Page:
· WTO Confirms Chinese Protectionism. According to the office of the US Trade Representative (USTR), the World Trade Organization (WTO) confirmed the US claim finding that China’s use of raw materials export restraints are in violation of China’s WTO obligations – primarily via quotas and taxes on exports of a variety of steelmaking and other raw materials. China now has the right to appeal the decision to the WTO’s Appellate Body.
· Raw Material Hoarding a Global Problem. Export restraints – what we’ve called raw materials hoarding – create significant global pricing miscues, as certain regions – not only the Chinese – restrict the export of raw materials essentially subsidizing the downstream users of these products. The ruling is important as China’s export restraints artificially reduce the cost of raw materials in China and increase global prices of these products giving Chinese manufacturers a subsidy. There are other implications of these subsidies; Chinese steelmakers overuse coke in their steelmaking – as an advantage – versus other regions, because coke is a cheap reductant in China – because the government makes it so.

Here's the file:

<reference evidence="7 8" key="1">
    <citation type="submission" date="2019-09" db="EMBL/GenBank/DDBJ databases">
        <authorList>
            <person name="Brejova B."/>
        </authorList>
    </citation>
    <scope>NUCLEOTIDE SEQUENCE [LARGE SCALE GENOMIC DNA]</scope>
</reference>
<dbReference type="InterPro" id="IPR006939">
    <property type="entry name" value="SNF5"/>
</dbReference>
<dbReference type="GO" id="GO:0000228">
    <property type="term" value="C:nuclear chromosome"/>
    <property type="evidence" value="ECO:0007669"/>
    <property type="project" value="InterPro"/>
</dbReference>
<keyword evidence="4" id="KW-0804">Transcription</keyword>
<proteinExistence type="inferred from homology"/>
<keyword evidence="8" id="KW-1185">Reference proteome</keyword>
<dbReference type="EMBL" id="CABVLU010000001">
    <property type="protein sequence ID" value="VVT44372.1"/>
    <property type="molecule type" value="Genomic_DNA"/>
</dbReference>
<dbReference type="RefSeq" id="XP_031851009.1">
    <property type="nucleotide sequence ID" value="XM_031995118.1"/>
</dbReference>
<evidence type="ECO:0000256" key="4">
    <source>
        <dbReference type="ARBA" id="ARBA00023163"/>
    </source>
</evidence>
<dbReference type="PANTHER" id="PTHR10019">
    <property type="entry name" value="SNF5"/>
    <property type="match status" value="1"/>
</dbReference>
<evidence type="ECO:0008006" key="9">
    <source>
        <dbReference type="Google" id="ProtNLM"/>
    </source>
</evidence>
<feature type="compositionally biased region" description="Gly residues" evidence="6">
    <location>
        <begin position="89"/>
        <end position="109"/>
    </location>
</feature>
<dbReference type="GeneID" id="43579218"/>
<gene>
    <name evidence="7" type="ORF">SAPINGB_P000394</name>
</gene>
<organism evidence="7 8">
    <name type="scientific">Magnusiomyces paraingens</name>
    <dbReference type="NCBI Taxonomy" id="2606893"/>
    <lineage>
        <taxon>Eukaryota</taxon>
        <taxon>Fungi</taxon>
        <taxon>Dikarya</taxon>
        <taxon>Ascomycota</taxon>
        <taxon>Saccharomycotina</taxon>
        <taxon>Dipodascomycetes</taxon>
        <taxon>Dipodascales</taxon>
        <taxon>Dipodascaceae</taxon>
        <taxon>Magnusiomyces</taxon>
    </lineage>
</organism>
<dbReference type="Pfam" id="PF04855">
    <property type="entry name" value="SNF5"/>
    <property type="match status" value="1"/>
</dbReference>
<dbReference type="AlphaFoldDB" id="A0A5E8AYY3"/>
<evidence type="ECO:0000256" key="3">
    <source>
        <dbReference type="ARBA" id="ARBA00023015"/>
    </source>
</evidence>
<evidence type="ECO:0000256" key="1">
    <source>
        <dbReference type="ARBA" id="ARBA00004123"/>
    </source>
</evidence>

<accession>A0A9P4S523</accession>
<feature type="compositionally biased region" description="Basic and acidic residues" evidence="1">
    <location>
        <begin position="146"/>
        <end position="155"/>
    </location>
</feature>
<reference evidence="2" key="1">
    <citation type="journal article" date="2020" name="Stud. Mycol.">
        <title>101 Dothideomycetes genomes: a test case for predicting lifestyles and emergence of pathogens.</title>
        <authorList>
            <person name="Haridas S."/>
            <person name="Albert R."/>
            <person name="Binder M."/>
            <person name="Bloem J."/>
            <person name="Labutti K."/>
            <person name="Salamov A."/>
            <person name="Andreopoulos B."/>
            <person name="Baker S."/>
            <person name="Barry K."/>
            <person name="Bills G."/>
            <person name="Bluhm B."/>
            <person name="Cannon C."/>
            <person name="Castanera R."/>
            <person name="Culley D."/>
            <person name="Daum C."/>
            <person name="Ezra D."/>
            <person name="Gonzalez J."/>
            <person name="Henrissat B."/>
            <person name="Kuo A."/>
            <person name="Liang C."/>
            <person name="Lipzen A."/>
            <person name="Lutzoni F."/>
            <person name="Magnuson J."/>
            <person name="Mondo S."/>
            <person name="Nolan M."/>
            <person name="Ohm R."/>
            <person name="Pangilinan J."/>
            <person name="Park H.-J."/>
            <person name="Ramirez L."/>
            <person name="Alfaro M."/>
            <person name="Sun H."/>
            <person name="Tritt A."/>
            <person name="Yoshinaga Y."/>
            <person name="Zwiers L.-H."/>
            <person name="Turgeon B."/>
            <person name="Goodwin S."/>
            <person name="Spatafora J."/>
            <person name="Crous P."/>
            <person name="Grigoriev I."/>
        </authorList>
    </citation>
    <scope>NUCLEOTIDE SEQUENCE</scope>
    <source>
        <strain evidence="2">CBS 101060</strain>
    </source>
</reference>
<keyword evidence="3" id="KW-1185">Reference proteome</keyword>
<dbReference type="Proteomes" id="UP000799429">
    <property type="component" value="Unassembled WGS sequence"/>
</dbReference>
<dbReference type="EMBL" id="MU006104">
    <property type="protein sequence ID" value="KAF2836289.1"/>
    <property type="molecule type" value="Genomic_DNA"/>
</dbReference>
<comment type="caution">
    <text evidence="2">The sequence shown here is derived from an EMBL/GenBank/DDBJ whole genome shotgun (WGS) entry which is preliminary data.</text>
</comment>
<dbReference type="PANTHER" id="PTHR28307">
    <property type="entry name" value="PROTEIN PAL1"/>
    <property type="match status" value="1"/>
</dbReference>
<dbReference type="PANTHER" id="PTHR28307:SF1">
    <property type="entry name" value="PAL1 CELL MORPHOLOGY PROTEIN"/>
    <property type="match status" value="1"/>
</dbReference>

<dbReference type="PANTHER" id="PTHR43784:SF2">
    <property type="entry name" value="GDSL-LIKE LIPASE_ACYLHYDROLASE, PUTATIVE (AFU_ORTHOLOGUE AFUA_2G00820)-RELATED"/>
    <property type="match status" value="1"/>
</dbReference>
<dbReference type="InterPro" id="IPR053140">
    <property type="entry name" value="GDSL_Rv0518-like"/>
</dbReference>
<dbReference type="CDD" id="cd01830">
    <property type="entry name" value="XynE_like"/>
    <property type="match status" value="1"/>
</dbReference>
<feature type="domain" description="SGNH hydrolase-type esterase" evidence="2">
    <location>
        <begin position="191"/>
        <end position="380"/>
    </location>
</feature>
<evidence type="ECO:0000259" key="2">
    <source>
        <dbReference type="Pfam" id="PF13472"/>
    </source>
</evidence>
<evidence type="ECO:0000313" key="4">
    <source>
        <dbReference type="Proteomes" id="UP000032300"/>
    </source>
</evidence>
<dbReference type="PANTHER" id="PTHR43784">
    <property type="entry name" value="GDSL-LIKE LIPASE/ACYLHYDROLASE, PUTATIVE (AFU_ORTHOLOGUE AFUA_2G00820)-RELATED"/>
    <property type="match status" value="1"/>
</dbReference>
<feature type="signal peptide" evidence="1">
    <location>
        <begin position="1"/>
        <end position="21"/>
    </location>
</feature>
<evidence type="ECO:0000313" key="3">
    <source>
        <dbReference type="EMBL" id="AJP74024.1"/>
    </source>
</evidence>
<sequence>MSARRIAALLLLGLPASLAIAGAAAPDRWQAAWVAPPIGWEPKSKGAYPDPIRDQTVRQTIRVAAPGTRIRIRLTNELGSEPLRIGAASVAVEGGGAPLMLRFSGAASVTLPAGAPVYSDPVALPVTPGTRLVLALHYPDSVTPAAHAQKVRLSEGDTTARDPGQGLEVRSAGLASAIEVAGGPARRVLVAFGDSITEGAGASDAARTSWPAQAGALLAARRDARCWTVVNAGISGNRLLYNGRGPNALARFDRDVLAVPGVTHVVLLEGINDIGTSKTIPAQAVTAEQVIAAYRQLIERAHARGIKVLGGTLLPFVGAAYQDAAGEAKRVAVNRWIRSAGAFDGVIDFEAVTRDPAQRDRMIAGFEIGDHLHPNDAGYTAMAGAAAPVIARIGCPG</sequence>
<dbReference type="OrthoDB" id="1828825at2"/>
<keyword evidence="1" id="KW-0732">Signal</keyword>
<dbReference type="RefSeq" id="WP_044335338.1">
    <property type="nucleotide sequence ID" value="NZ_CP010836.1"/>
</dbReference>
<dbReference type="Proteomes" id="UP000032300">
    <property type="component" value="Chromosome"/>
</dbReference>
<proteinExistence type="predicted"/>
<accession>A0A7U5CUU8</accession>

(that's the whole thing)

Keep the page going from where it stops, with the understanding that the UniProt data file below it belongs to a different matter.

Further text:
· Reverse Protectionism Favors Higher Cost Producers. While the first-order effects of this resource-hoarding impacts these particular raw material costs, the second order impacts are far more profound. By subsidizing lower-than-market raw materials for the high-cost steel, aluminum and chemical processing industries, the Chinese are also effectively inflating the cost of non-controlled raw materials that impact the rest of the globe. Lower-than-market coke prices, for instance, allow high cost Chinese mills, who must reach to the open market to buy iron ore, to allocate greater resources to purchases of other raw materials. So the price-distorting impact of these subsidies reaches well beyond the particular commodities involved.